Her voice is all parts Bjork, Grace Slick and an air siren, a truly remarkable device that also has a legitimate soul-singer burn — Aretha Franklin in Wonderland. She doesn't oversing; instead she carefully paints her pictures, waiting, waiting, and then ... KAPOW. ...
She could be aloof and melodramatic -- and then break into a grin. "It's about time we make a few sacrifices," she said heavily, "and by that I mean human." But what she really wanted was for the dudes to "raise up" their dates.
"We want to see as many people on shoulders as possible," she said, breaking into the defibriliffic Rabbit Heart (Raise It Up).
For more of Sean's review of Florence and the Machine at the USF Sun Dome, click here.
Photo: Eve Edelheit, tbt*
Born Sayquon Devonte King in Georgia, rapper Gitt Swift has been in Tampa since age 1. And though he’s still a teenager, he’s beginning to make a name for himself around the Sunshine State thanks to singles like Tighten Up and new track Money Dance. He’s performed at teen nights, colleges and festivals around Florida and the southeast.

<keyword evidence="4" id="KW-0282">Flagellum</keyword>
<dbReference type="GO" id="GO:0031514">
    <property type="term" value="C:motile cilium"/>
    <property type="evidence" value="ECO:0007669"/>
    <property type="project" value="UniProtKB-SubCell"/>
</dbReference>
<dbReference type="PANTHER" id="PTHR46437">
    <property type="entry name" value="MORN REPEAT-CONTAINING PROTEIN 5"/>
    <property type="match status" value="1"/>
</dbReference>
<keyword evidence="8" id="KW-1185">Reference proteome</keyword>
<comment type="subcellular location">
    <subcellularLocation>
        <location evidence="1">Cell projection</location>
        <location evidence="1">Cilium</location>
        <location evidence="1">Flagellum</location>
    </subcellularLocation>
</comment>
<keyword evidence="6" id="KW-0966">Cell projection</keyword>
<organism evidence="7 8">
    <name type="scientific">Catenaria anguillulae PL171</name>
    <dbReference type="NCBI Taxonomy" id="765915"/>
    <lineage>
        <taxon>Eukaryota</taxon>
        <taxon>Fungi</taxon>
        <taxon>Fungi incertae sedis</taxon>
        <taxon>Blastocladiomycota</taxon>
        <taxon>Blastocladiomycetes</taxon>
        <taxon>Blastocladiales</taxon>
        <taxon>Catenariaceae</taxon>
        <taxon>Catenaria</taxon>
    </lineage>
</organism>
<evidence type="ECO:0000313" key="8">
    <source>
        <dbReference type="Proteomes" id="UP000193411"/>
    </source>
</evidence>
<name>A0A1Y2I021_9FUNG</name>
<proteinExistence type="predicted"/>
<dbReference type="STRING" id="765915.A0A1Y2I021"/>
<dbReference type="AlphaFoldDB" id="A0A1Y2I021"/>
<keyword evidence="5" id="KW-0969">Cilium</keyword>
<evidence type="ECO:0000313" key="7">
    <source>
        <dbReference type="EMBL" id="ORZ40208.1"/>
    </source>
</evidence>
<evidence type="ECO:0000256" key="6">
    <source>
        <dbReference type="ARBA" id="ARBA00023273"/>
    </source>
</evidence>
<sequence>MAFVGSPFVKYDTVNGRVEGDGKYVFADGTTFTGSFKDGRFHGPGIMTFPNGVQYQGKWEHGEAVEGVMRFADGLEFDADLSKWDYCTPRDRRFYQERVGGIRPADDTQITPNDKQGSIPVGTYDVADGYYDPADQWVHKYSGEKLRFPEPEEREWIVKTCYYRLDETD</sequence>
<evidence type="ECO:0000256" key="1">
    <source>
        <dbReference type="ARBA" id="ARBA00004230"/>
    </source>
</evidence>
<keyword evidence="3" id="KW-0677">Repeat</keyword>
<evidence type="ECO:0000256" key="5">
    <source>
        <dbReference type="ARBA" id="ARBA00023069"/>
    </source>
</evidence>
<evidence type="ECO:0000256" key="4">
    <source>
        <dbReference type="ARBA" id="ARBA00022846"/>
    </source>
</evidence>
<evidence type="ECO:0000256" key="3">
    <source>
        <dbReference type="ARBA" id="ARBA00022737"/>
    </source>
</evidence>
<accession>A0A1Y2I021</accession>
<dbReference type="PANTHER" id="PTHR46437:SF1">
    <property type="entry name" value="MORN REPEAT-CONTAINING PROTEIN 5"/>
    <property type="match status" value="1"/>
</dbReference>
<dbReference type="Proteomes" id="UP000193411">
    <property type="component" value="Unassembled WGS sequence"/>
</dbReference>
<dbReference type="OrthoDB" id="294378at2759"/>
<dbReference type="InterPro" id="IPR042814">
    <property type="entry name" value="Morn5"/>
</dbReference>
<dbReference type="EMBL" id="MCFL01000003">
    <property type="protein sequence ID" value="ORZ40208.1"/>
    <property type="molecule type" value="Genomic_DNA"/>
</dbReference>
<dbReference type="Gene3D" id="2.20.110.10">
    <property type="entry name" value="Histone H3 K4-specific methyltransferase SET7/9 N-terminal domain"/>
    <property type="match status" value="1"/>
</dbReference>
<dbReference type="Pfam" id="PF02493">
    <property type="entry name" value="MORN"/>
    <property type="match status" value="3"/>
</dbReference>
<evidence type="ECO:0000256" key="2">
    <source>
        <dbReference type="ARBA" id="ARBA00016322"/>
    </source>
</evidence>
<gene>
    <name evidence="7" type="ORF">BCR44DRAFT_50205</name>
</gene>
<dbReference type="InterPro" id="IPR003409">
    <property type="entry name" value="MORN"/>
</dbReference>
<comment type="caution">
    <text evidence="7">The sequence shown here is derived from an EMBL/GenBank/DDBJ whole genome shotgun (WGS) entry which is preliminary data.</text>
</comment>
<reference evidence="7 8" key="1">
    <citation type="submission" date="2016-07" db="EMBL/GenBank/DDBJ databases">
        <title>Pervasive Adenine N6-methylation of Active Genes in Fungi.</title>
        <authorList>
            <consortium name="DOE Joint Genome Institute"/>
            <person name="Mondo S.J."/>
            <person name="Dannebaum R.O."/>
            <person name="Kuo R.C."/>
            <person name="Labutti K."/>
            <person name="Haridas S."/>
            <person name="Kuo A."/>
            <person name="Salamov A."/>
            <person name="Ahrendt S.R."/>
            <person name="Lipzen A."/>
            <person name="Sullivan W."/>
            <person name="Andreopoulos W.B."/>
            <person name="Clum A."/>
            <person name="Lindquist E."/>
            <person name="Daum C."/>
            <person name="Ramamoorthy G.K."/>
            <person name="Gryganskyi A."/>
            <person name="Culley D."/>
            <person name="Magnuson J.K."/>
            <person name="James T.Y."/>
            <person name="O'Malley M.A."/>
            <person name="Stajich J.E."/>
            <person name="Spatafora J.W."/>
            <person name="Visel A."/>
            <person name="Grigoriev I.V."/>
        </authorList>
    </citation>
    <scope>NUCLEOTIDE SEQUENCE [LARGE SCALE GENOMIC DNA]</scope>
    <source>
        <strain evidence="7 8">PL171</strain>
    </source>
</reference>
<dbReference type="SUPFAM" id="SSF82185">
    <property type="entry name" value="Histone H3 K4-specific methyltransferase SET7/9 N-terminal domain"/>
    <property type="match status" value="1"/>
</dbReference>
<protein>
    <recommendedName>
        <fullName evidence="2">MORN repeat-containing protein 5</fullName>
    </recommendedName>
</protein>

And yes, in case you’re wondering, there IS a dance that goes with Money Dance: Reach with your right hand, pull it in; left hand, pull it in; pull in both hands, then “watch me do the money dance.” Study the video. You’ll get it.
Watch for Gitt Swift’s mixtape History in the Making Vo. 2 later this fall.
Think of it as a greatest hits lineup for 97X.
Nine of the acts for this year's 97X Next Big Thing concert, coming Dec. 1, were unveiled Monday night, and seven of them are veterans of past Next Big Thing festivals. Rise Against, Fun., Bush and Silversun Pickups are among the biggest names on the bill. Joining them are NBT vets The Joy Formidable, Grouplove and Paper Tongues, as well as newbies Of Monsters and Men and Twenty One Pilots. At least one national band will be added to the bill, and organizers will no doubt add a few locals, too.
The big news this year: Next Big Thing is moving from Tampa's 1-800-Ask-Gary Amphitheatre to St. Petersburg's Vinoy Waterfront Park. Station officials say this will give it more of a festival feel, a bit more like when it was held at Clearwater's Coachman Park.
A limited number of $25 tickets sold out almost immediately, but you can still get tickets for $35 this weekend; then $45 until the day of the show; then $60 at the gate. So get 'em early.
For all the details on this year's Next Big Thing, click here.
***UPDATE***: Celtic punks Flogging Molly have been added to the 2012 Next Big Thing lineup.
-- Jay Cridlin, tbt*